Anheuser-Busch Whacks Retainers for Its Agencies

New Compensation Model Could Cost DDB Dearly

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CHICAGO ( -- Agency fees are the latest casualty in Anheuser-Busch InBev's quest to trim $1.5 billion in costs out of the world's largest brewer.

A-B has swapped its long-held retainer-based model of compensating its busiest agencies for a new approach based on an agreed-upon scope of work at the shops. That shift, which has become an increasingly common one for marketers looking to cut agency outlays, puts the agencies on the hook if projects require more hours or greater cost than expected. Other changes include stingier reimbursement rates for production costs and smaller, flat per-concept fees.

"I don't think the agencies are going to be happy," said agency-compensation consultant Bill Nicholson, who has worked with some of InBev's agencies in the past and said the new model was typical of its approach. "They could lose 25% or 30% (of their fees) in the blink of an eye."

A-B's agency roster is led by DDB, Chicago, which handles Budweiser and Bud Light and, in the past year, won duties on two newer brands that have gotten significant marketing support, Bud Light Lime and Budweiser American Ale. DDB's total fee -- estimated at $12 million to $15 million by industry sources -- is expected to decline under the new approach, but the newly won accounts ought to stem those losses somewhat.

Other A-B shops include Euro RSCG; LatinWorks; Cannonball, St. Louis; and Deutsch, New York. The brewer handles media buying and planning internally.

Project-based billing
"It's more about 'Bill me by the project' vs. 'Bill me by the hour,'" said A-B VP-Marketing Keith Levy, who confirmed the changes. "It's about redirecting budgets tied to retainers back to other parts of the business."

Mr. Levy said some of the savings would come from cutting ties with a number of seldom-used agencies in A-B's mix, as the brewer would be cutting its total number of shops by almost half. He declined to name which shops would be cut, but A-B's lesser-used shops include Hill Holliday, Goodby Silverstein & Partners, Momentum Worldwide, Waylon Advertising, Drive Agency, and a long list of other sales and promotions shops, many of which are based in its hometown of St. Louis.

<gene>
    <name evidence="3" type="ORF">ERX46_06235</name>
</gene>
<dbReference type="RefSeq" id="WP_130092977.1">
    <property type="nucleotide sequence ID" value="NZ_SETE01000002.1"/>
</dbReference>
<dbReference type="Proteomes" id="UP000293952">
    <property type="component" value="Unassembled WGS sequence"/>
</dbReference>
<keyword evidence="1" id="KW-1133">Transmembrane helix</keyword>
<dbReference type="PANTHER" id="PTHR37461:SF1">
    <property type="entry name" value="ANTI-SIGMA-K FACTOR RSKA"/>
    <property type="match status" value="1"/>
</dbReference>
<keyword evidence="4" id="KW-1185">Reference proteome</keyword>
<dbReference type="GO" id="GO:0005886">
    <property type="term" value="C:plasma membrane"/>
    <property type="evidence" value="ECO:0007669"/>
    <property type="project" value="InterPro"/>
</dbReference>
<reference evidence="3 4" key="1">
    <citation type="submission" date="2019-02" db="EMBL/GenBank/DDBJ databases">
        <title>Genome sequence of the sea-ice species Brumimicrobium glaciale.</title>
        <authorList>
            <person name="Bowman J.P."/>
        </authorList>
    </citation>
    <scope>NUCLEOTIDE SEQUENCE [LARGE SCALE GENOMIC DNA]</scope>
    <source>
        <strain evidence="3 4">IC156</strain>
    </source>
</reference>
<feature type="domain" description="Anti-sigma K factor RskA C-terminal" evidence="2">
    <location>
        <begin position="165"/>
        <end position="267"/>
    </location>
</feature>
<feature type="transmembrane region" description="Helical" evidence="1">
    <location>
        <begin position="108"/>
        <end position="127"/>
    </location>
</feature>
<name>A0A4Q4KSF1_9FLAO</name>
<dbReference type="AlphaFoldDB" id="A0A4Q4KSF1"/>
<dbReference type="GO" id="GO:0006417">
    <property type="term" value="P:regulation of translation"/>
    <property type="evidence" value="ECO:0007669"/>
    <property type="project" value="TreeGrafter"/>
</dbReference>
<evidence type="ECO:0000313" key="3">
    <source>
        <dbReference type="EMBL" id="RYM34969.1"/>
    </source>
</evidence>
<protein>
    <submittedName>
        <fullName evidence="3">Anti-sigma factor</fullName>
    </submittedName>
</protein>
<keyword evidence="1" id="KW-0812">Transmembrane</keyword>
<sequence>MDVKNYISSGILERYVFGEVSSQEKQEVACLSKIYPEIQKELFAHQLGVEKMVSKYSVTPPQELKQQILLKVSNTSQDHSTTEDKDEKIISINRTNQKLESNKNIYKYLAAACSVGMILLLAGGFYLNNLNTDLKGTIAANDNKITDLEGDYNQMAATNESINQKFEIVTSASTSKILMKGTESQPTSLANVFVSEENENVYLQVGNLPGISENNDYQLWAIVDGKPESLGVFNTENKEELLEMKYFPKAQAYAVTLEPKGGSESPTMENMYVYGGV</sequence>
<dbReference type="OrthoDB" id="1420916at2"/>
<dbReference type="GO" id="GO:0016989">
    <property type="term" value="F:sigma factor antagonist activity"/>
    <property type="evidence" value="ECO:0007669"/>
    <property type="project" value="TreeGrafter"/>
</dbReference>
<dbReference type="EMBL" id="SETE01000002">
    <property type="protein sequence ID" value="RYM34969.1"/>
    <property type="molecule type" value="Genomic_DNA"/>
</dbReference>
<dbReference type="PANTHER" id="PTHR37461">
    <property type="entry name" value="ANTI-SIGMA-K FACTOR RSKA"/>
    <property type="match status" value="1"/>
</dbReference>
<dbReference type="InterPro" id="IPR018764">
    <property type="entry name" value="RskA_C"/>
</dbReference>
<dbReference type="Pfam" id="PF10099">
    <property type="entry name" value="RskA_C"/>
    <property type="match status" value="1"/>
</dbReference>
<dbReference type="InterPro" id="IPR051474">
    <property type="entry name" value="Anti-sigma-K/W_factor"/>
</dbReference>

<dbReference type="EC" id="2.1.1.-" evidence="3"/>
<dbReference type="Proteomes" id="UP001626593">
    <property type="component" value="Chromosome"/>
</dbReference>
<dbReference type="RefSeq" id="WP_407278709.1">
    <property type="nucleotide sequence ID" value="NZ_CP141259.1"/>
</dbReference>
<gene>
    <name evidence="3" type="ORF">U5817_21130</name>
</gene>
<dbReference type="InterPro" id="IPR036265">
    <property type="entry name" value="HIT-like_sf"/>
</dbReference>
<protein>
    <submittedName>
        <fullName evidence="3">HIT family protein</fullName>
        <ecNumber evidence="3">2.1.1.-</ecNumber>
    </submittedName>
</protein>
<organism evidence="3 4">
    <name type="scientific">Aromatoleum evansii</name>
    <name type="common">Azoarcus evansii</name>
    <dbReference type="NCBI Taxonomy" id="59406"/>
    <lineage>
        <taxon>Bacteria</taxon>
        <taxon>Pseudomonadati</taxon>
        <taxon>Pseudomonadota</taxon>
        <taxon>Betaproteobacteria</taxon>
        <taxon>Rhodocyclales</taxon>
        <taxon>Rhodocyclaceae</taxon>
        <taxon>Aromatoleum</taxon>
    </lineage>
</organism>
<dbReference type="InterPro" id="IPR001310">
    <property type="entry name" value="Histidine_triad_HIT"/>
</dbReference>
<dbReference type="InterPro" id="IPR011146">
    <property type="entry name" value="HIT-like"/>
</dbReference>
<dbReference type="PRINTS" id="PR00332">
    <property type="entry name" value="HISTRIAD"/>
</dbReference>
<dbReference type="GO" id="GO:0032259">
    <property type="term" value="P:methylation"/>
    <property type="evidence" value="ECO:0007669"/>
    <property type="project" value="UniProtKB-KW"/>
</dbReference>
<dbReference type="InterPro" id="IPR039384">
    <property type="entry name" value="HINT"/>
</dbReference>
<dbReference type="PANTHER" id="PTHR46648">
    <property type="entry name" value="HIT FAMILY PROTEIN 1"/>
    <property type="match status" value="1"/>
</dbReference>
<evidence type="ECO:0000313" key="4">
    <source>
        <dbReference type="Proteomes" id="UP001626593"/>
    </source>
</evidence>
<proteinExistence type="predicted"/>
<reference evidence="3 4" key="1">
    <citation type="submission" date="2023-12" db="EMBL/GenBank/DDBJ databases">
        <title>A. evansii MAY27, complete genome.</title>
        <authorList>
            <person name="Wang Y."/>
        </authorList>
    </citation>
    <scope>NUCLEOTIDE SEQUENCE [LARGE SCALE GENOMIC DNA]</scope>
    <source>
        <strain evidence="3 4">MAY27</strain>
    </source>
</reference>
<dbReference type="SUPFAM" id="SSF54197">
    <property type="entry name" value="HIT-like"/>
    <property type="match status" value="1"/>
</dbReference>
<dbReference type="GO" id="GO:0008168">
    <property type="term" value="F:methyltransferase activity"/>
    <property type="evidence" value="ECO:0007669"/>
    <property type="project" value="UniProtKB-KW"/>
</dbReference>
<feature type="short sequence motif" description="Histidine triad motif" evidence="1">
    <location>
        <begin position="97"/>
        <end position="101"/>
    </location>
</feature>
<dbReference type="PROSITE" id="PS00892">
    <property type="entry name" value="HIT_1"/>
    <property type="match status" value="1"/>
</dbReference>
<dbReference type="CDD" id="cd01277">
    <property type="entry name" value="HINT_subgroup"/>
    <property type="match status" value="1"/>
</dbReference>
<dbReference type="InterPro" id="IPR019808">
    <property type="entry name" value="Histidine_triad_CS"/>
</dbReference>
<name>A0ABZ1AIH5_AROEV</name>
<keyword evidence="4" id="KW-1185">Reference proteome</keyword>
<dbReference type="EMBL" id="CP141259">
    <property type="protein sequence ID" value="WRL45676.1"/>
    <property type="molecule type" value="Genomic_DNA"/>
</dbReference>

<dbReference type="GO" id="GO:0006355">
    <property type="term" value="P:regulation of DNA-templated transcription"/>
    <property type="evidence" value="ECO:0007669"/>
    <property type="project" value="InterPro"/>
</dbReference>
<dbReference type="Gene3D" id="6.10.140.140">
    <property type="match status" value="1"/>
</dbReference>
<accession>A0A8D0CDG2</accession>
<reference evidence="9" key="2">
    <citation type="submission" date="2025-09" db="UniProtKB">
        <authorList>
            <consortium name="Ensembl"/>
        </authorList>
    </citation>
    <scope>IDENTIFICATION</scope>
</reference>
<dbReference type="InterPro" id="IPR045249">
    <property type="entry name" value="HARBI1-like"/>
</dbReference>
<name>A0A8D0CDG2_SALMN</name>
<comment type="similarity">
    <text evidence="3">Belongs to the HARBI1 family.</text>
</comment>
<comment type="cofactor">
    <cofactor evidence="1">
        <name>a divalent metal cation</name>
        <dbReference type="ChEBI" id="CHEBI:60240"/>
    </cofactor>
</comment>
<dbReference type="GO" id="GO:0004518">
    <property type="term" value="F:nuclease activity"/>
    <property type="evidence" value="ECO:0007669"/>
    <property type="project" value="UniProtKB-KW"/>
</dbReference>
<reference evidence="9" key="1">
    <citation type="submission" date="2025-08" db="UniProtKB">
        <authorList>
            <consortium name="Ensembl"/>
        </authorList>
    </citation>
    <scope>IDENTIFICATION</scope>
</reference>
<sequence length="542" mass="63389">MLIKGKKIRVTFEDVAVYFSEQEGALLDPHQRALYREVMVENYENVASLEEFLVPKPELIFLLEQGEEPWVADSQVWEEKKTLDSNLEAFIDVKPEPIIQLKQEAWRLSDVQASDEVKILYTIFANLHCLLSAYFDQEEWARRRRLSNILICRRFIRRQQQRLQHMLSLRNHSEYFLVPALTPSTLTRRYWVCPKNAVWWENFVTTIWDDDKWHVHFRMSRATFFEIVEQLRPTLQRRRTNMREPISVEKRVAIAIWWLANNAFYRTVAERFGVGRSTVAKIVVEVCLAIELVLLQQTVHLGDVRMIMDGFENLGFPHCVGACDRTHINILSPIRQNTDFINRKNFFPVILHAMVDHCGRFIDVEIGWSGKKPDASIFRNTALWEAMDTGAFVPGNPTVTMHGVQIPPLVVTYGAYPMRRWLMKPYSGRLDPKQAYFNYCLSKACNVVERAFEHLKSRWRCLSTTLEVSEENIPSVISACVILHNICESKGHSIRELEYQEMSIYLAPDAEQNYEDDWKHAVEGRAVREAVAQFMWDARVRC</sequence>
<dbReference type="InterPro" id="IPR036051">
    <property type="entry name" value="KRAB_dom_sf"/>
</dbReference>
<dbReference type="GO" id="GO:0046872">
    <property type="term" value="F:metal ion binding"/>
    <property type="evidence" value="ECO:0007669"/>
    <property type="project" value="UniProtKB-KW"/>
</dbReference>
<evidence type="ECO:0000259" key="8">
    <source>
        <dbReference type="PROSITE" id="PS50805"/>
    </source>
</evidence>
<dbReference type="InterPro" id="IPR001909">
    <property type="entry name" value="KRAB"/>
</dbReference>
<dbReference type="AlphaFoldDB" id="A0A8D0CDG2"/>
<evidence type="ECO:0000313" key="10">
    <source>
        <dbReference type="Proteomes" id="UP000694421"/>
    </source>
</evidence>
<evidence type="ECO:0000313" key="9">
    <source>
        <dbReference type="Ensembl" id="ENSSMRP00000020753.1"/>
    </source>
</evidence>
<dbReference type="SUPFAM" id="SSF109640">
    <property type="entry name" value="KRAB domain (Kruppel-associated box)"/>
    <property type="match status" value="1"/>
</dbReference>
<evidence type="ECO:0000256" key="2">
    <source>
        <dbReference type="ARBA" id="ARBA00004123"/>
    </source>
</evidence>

Mr. Levy said more-rigid scope-of-work agreements would also cut the number of jump-ball assignments at the brewer, such as last fall's shootout for Bud Light's "Drinkability" campaign among three roster shops.

"Every time you have another agency work on a brand, the brand gets reinvented a little bit," Mr. Levy said. "We want partner agencies really tied to the strategy of a brand."

He also stressed that A-B has been emphasizing a "more disciplined" approach to ad production for several years, depending more on pre-shoot testing and not leaving nearly as much work on the cutting-room floor as a result.

A-B is by no means the only marketer cutting back on agency fees during these strapped times, as marketers everywhere are looking for savings wherever they can find them. But executives at some of A-B's agencies, speaking privately, said these cuts are generally more aggressive than they are seeing from other clients, even though A-B's core business is generally less affected by the recession than most.

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